‘Beyond Sex Ed’ challenges how we talk about sex

Oct. 7, 2016, 12:11 a.m.

The Class of 2020 was invited to attend Beyond Sex Ed: Consent and Sexuality at Stanford, a new event that aims to redirect the conversation around sexuality. This evening event took place Monday through Wednesday and featured 12 student speakers.

“The whole program is based on how we look at sexuality as an integral part of our humanity, both culturally and experientially,” said Brianna Booth, Director of Positive Sexuality, Design and Development in Stanford’s Office of Sexual Assault and Relationship Abuse Education and Response (SARA).

“We’re creating space for a gracefully radical conversation,” she added. “We do that from the inside out, sharing stories from within our community to bring sexuality out from the shadows of shame, fear and ignorance and breathing warmth into it. This community of incoming students has enormous potential; we’re seeking to create a space for an engaging conversation, providing tools and a framework for navigating the terrain of sexuality together.”

“We invite students to think about what they learned about sex, from family, peers, religion or sex ed,” said Booth. “We look at what cultural messages we got and what guidance we did or didn’t get. Then, we introduce a framework for considering multiple aspects of sexuality, including intimacy, sensuality, identity, sexual health and reproduction, emphasizing the role of agency and the influence of culture and how all of this shapes the meaning we attribute to our experiences of sexuality.”

“[The program] places agency and consent as the central part of [the discussion of sexuality], “said Erika Lynn Abigail Persephone Joanna Kreeger ’16, a speaker at this year’s Beyond Sex Ed.

“I think what’s really cool is that as we’re having these discussion about sexual violence on campus,” Kreeger said, “what this program does is recenter and reframe the role that agency plays in our lives, beyond even sexuality.”

The 12 students each share their own personal stories surrounding themes of sexuality. Students were selected under numerous criteria and were required to fill out an application.

“The 12 speakers are the heart and soul of this,” Booth said. “Their personal stories bring the broader dimensions of sexuality to life. The stories let us feel. They teach us how to listen for what’s real and true for the storyteller, and at the same time, they give us the opportunity to listen for what’s real and true for us. It’s a whole different way to engage this topic that most people haven’t had the opportunity to do.”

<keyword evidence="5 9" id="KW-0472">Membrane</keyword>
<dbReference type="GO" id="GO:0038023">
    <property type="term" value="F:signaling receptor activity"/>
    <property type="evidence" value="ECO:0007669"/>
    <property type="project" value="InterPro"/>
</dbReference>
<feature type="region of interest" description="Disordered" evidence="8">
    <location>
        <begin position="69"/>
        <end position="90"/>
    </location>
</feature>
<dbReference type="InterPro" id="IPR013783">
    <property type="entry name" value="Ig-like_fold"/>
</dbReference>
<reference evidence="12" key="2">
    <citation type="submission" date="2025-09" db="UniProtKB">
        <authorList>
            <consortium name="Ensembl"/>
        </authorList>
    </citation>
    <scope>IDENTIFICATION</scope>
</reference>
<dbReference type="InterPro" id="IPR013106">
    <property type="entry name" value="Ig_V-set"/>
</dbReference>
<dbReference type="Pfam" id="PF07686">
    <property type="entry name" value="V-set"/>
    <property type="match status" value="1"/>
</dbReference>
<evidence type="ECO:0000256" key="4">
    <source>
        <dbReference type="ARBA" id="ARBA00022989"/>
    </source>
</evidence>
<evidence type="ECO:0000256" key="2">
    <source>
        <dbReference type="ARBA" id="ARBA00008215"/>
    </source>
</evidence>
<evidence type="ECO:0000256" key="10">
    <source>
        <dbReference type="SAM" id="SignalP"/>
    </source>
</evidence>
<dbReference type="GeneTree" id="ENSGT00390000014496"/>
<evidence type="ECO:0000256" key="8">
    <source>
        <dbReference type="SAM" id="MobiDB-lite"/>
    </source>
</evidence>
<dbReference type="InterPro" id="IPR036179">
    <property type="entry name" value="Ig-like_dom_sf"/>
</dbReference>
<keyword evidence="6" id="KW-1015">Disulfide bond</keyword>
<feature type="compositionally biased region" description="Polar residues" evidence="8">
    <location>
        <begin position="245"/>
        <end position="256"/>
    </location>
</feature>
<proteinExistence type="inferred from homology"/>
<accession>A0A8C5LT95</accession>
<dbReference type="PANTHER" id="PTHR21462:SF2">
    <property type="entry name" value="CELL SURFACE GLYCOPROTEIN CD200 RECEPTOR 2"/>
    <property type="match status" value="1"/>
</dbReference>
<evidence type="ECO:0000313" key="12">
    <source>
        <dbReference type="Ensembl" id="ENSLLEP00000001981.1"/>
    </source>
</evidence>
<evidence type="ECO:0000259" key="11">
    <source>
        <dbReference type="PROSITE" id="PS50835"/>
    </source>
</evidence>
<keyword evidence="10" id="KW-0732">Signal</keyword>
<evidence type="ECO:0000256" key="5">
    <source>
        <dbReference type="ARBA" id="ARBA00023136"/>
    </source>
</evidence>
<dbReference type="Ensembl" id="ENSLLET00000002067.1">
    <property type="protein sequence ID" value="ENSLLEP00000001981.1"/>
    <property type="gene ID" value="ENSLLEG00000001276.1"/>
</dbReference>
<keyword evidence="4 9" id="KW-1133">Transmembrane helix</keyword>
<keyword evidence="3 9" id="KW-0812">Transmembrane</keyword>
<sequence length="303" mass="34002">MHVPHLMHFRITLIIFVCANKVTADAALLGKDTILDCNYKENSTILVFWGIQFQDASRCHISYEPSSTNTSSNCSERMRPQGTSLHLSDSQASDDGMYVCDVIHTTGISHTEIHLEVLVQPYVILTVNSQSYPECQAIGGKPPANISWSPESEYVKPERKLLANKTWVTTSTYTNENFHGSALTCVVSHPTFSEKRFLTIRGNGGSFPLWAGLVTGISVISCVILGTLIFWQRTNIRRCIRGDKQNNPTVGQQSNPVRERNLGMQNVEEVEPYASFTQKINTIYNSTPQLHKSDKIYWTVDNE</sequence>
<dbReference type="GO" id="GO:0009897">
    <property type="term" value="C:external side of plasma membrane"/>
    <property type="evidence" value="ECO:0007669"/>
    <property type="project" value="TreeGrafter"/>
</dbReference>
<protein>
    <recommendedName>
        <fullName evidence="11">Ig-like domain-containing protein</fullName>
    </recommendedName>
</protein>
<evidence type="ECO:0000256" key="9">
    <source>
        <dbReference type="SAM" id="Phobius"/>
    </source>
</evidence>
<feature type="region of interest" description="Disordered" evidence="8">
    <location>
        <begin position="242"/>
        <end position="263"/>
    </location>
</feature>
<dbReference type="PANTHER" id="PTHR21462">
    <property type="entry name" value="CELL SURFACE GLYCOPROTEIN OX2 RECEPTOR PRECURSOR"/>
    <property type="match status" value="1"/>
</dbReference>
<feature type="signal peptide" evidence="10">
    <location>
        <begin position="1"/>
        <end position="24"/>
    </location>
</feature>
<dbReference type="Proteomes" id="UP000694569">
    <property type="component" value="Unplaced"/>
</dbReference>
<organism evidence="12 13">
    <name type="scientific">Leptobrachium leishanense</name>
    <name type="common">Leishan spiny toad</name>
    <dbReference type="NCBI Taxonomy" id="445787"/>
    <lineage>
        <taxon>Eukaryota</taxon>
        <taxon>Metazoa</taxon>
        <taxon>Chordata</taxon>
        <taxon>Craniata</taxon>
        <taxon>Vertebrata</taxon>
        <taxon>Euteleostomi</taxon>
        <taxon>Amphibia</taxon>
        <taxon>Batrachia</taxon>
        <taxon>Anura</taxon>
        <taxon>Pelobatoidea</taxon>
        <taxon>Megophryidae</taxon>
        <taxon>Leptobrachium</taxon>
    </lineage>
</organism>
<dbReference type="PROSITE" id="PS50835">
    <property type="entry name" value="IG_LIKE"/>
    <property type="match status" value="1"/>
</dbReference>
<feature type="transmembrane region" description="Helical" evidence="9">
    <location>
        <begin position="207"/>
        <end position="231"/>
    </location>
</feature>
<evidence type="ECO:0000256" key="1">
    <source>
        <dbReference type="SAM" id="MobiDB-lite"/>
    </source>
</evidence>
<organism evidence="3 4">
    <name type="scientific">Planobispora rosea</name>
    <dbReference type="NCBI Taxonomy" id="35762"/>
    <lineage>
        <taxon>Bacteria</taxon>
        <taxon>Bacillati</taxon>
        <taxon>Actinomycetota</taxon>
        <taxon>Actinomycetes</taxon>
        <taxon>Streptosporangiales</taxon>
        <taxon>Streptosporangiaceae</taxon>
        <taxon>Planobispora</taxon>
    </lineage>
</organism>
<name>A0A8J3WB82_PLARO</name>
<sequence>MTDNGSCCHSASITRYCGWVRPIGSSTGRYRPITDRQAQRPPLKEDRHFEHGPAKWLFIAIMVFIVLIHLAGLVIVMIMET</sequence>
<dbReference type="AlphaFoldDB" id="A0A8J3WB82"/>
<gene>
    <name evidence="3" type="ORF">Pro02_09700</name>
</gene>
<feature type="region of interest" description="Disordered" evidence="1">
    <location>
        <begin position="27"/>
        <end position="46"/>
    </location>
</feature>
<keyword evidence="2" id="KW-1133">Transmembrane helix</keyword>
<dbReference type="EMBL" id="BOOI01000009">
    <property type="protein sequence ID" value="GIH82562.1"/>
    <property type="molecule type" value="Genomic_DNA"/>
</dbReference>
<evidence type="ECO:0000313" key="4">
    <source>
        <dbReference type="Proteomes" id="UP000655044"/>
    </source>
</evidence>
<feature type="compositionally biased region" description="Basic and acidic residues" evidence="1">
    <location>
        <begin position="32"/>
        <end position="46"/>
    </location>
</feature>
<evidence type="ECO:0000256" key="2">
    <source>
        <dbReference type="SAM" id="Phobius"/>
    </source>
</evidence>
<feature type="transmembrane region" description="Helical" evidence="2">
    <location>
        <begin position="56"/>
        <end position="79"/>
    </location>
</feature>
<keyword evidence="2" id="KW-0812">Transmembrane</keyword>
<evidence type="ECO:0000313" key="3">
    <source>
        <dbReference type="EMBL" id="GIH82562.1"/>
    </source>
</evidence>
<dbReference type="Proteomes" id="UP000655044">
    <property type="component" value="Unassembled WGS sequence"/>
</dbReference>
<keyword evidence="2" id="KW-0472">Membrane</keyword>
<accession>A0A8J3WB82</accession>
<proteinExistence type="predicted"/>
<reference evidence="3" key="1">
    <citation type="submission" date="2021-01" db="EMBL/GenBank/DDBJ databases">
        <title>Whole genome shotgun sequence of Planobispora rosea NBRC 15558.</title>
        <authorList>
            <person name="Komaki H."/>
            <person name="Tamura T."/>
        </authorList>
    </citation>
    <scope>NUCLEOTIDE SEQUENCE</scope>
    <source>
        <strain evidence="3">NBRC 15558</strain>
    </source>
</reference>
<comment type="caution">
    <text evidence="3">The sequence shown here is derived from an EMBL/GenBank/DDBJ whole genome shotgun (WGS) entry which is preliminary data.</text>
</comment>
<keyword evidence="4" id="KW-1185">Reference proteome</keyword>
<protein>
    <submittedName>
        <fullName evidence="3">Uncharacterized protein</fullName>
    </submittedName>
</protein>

“We made a very conscious effort to have a very diverse group. Each of the speakers is in some way speaking to something, there is a kind of common thread that runs through each of the speakers,” Kreeger said.

“It’s a really big community, the 12 of us get along really well and I think that comes across very evidently in the show. We have stories that go as lighthearted as someone very comedically recanting how they realized they do not like sex, to a women talking about being raped and the difficulty around that. Despite this whole range of stories, everyone is supporting each other. We’re always there for each other,” Kreeger said.

“It was so raw and real that anyone could appreciate it. Anytime you have speakers with personal experiences they’re touching on, it always makes it more effective,” said Amit Kohli ’20, an audience member.

Kreeger first initiated the idea behind the program back in January and they attributes their motivation for the project to their own personal experiences.

“Until we have some conversation that bring warmth, humanity and community into this, far too many people are going to be struggling. I think about what a young Erika Lynn would have thought sitting in those rows, and it would have changed a lot for me,” Kreeger said.

The event is aimed at freshmen, with participation required and make-up sessions held for those who cannot make it.

“The frosh are just coming into Stanford, so I think it’s important the program be tailored to people that are just starting to experience life in college,” Kreeger said. “Of people who are sophomores, juniors and seniors, we’ve already experienced a lot and already built up a lot of preconceived notions based on our experiences. As frosh, they have not had those opportunities yet.”

“It’s really focuses on their potential as a community,” Booth added.

“They’re the first class at Stanford to have this conversation, Beyond Sex Ed. I ask them how this might change the way they’re here at Stanford, how they care for one another, and then beyond this campus,” said Booth.


Correction: A previous version of this article used the incorrect gender pronouns for Erika Lynn Abigail Persephone Joanna Kreeger, who uses they/them pronouns. This is a mistake that The Daily takes seriously and will improve on in the future. Additionally, the previous version referenced Kreeger as “Lynn,” mistakenly reporting part of their first name as their last name. The Daily regrets these errors.

 Contact Arielle Rodriguez at arielle3 ‘at’ stanford.edu.

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